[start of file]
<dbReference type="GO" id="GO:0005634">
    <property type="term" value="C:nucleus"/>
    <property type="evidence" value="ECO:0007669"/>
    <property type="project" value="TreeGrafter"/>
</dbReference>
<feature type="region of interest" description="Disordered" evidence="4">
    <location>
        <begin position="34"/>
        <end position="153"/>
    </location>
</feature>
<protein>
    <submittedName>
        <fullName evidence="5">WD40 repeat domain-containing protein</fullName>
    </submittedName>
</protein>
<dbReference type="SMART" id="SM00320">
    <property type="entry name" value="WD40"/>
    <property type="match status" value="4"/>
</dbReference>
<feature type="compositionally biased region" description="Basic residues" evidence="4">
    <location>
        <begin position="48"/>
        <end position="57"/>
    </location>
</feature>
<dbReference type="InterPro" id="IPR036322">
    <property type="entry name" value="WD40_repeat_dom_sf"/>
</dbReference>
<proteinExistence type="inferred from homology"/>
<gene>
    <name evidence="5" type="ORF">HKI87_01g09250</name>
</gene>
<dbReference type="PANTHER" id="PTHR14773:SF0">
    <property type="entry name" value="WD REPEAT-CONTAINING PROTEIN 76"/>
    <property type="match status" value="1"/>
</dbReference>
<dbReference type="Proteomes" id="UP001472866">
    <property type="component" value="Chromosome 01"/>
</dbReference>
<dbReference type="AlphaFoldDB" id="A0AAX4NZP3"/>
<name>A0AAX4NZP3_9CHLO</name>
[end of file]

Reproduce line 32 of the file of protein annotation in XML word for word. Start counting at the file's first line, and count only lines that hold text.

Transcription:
    <name evidence="5" type="ORF">HKI87_01g09250</name>